If you listen to a lot of different business podcasts, you’ll know there’s some sort of unwritten rule to start out each episode by asking the guest about their story. Screw that. Asking generally about your guest’s “story” has happened on every other podcast they’ve been on, welcomes an answer that goes on longer than needed, and might already be known by your podcast listeners. Find something surprising, curious, or unexpected about your guest, and start off the interview with a question they’re not expecting. It also serves as another icebreaker (ice-icebreaker?), and your listeners will thank you for the ear candy right out of the gate. Start that interview with a Dang!

5. Shut up and listen, listen, listen

This sounds harsh. But I was once told, “You know why you’re a good interviewer? You know when to shut up.” That doesn’t mean people don’t like to hear your voice. It means, people keep listening to your interview podcast for the entertaining and helpful guests you keep bringing on – not just because of the way you talk and ask questions. Keep the guest the star of your show, no matter what. And while you are being quiet (okay, that’s less harsh), keep your focus on listening. Any way you slice it, the interviews that flow best are due to the host identifying when to probe and when to move on. Pay attention to the words coming out of your guest’s mouth and what they mean.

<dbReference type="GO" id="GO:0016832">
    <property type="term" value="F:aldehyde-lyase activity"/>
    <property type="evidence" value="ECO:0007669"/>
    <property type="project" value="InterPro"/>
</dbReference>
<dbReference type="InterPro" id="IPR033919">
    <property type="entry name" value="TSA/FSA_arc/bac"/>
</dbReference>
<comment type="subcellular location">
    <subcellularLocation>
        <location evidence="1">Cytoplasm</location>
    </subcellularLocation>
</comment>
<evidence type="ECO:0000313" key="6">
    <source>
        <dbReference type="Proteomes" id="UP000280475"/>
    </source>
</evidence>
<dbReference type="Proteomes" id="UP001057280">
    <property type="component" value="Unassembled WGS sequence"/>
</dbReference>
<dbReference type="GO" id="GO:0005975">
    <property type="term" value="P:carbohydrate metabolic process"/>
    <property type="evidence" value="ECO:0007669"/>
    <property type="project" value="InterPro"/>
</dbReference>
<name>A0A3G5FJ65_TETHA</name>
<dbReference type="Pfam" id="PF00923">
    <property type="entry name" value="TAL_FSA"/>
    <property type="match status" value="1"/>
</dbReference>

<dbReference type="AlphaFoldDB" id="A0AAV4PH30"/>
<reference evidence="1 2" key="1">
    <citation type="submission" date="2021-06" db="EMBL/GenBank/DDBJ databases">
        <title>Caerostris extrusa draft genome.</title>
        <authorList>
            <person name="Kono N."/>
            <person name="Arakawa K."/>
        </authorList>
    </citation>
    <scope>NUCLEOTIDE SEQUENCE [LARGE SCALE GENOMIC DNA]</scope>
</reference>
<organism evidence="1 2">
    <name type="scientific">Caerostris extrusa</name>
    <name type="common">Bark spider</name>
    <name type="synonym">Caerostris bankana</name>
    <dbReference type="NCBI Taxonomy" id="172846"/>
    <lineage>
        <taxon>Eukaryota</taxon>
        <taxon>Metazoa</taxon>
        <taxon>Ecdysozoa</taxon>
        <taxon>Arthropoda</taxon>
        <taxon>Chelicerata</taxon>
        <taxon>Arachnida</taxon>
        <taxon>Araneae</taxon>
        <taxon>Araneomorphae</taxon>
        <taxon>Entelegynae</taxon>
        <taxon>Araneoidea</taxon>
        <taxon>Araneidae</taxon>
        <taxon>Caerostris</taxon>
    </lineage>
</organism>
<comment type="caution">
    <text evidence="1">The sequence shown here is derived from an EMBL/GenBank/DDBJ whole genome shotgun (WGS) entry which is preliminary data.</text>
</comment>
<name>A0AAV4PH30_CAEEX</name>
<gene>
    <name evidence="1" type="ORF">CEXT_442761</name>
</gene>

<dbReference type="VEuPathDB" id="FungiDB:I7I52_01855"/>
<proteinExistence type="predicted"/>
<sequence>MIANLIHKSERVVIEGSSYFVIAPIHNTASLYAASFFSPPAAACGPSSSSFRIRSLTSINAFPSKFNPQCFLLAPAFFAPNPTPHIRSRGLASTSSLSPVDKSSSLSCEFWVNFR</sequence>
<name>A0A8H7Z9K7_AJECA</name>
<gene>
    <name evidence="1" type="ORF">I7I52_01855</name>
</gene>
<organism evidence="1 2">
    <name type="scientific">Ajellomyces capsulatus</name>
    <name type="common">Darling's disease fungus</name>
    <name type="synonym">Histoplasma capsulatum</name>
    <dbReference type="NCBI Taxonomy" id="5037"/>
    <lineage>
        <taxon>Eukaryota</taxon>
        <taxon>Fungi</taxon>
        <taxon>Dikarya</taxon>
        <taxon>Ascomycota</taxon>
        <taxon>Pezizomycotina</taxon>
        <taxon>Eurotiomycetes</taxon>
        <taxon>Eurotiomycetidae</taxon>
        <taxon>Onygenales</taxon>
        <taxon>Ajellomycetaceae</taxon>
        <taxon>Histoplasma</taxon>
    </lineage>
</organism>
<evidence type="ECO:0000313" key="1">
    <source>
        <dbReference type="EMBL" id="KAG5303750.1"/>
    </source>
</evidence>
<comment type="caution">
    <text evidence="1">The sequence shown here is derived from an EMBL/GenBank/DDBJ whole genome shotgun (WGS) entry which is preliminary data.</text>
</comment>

6. Take brief notes during the interview

Remember that notepad? That thing is a lifesaver for your podcast interview. Take brief notes throughout the interview. And when I say brief, I mean 1-2 words Max (get it) at a time. For example, in this interview I did with Christoph Trappe, he asked me about the importance of listening while interviewing guests. I wrote down the word “Listening” once he brought it up, and was able to give a thorough answer since the note served as a brief reminder. The same thing applies when you’re the podcast host and your guest is talking. Notes on your notepad are the Post-Its or Meeting Reminders of the podcast world. Write it down and free your mind.

7. Ask questions your audience would love to ask

This one is more of a muscle you can strengthen over time. If your guest is giving an answer, and they say something that creates instant fireworks in your head of the “Ooooh” and “Hmmmm” variety, ask that question next! You’ll develop a strong sense over time of the golden time to probe. Ask yourself quickly, did that answer go deep enough? Or is there more, more, more to unpack here? When you ask a question your audience is actively wondering about, you’re sure to bring a smile to their face. And you may just win that listener for life.

8. Bring up a short personal story only when it adds to the interview